In the 1980s, IKEA had done its best to satisfy its international customers’ dreams of luxury, frivolity and exclusive furniture, but at low prices. Along the way, the company lost something of its identity. That problem was particularly evident in the 1992 catalogue. Virtually every page included the same floral pattern, on everything from curtains and sofas to crockery. The product developers had grown a bit too fond of the pattern, which was called MARCELLA.
Something for everyone
More than flowers.
At IKEA, there should be something to suit all tastes. But how do you create a varied range of products? Part of the answer can be found in a floral pattern from the 1990s.
There was nothing wrong with the pattern, but the mistake did lead to an insight: IKEA needed to be better at organising its range. To get back to its roots, the company went back to The Testament of a Furniture Dealer, Ingvar Kamprad’s IKEA constitution for the company. In it, he talks about the range as the company’s identity: “offering a wide range of well-designed, functional home furnishing products at prices so low that as many people as possible will be able to afford them.”
With those words in mind, IKEA went back to the drawing board.
The range was divided into different styles, which together would meet the different needs and tastes of the public. If you like a more traditional style, you should be able to find a chair that fits nicely into a rural kitchen. If you prefer a modern style, you should just as easily be able to find a sofa that suits the clean style of a city apartment.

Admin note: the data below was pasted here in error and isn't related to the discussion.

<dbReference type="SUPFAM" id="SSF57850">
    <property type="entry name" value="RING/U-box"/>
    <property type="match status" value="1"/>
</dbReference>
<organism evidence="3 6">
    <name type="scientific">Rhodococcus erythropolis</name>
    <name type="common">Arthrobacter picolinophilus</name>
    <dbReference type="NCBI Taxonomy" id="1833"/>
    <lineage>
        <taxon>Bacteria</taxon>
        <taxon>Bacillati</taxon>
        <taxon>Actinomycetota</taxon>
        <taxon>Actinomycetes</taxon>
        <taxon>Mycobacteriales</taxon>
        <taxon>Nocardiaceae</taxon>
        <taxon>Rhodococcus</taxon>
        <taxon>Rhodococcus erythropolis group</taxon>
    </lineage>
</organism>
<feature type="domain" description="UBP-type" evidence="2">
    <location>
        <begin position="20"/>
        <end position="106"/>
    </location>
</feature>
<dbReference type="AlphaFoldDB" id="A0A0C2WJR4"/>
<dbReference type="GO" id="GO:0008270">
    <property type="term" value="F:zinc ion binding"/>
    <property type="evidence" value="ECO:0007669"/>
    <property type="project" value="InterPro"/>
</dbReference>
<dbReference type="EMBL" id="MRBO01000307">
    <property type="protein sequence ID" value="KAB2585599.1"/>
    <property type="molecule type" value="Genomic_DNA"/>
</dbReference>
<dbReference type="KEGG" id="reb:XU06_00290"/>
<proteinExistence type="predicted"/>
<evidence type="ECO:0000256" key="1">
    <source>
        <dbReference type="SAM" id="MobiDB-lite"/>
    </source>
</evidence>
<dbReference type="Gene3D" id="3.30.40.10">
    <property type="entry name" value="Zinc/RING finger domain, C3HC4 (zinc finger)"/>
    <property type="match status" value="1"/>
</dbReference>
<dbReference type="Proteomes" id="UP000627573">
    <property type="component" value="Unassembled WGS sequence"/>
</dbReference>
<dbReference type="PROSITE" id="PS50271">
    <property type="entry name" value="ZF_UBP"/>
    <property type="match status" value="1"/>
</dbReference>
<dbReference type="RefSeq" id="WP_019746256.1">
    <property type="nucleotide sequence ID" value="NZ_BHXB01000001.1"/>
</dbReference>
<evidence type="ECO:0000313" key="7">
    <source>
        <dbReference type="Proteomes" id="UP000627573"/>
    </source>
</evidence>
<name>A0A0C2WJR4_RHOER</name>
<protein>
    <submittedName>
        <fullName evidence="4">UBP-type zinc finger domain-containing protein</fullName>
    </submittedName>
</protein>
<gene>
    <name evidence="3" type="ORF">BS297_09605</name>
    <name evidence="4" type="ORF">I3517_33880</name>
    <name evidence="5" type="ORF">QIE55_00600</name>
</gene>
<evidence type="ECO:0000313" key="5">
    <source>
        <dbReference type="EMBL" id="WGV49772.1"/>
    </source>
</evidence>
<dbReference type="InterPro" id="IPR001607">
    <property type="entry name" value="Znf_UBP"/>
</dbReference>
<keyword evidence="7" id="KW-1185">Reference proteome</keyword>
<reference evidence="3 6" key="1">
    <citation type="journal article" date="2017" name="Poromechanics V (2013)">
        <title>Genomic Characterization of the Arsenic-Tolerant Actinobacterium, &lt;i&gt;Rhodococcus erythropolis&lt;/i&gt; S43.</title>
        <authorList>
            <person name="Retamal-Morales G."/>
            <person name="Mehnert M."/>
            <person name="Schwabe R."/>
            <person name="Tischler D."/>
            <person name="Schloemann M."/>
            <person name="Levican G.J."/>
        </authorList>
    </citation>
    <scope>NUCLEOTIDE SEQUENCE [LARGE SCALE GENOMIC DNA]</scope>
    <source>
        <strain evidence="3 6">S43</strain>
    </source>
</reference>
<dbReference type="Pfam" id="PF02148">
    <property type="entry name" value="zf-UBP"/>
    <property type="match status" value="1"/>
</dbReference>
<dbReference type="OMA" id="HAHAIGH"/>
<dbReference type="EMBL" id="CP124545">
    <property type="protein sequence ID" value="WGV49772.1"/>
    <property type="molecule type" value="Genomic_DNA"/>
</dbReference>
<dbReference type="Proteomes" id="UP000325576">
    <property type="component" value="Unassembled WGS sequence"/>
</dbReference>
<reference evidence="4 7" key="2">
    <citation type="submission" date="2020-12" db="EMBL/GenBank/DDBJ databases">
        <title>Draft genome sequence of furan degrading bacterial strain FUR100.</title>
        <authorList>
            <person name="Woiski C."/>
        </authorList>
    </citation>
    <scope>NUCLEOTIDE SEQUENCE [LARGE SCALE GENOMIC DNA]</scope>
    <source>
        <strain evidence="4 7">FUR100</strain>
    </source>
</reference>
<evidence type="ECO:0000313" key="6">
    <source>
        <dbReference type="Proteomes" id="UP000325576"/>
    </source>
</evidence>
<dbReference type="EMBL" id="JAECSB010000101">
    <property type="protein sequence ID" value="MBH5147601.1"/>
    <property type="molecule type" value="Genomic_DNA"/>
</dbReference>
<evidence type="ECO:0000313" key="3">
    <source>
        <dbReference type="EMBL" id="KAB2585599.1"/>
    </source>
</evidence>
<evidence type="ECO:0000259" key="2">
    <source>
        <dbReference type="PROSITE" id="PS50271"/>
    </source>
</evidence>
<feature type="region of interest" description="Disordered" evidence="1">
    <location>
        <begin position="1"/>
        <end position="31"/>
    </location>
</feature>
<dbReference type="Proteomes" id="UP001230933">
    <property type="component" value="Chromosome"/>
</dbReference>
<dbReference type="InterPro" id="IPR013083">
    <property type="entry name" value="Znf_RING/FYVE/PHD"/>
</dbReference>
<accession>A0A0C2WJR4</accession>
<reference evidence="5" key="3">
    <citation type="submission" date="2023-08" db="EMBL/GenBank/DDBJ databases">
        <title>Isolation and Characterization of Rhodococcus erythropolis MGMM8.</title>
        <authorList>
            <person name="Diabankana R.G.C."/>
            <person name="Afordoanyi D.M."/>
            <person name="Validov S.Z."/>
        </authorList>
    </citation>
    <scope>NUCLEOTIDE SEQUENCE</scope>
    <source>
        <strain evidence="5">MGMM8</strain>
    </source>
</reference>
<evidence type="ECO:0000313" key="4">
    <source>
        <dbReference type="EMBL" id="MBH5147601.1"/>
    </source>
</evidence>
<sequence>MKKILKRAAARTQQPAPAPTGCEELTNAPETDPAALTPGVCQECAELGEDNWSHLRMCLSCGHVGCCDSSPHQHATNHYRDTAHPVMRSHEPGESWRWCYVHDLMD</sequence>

The secret lies in not going too far in one taste direction, but holding on to the company’s foundation in functional, Scandinavian modernism – the platform for everything IKEA does. But in these postmodern times, there are also influences from around the world, mixing and matching styles, colours and materials. For a global company, it’s important to have products that fit into different kinds of homes.
Today, the range essentially comprises two parts. On the one hand there’s a more international style, that can be either traditional or modern in its expression. On the other hand is a style based on the company’s Scandinavian heritage, with elements of both the old farming society and modern functionalism.
Developing new products is a science in itself, including everything from a low price and colour choice, to sustainability and which materials to use. Exactly how the company solves that equation varies from year to year. But one thing always remains: by finding out about the needs of the many people, IKEA can build a firm foundation of functional products that help everyday life to work better, whatever your taste. The thing that they all have in common is that they feel “typically IKEA”. And if you do want floral fabric or crockery, you’ll find plenty to choose from still today.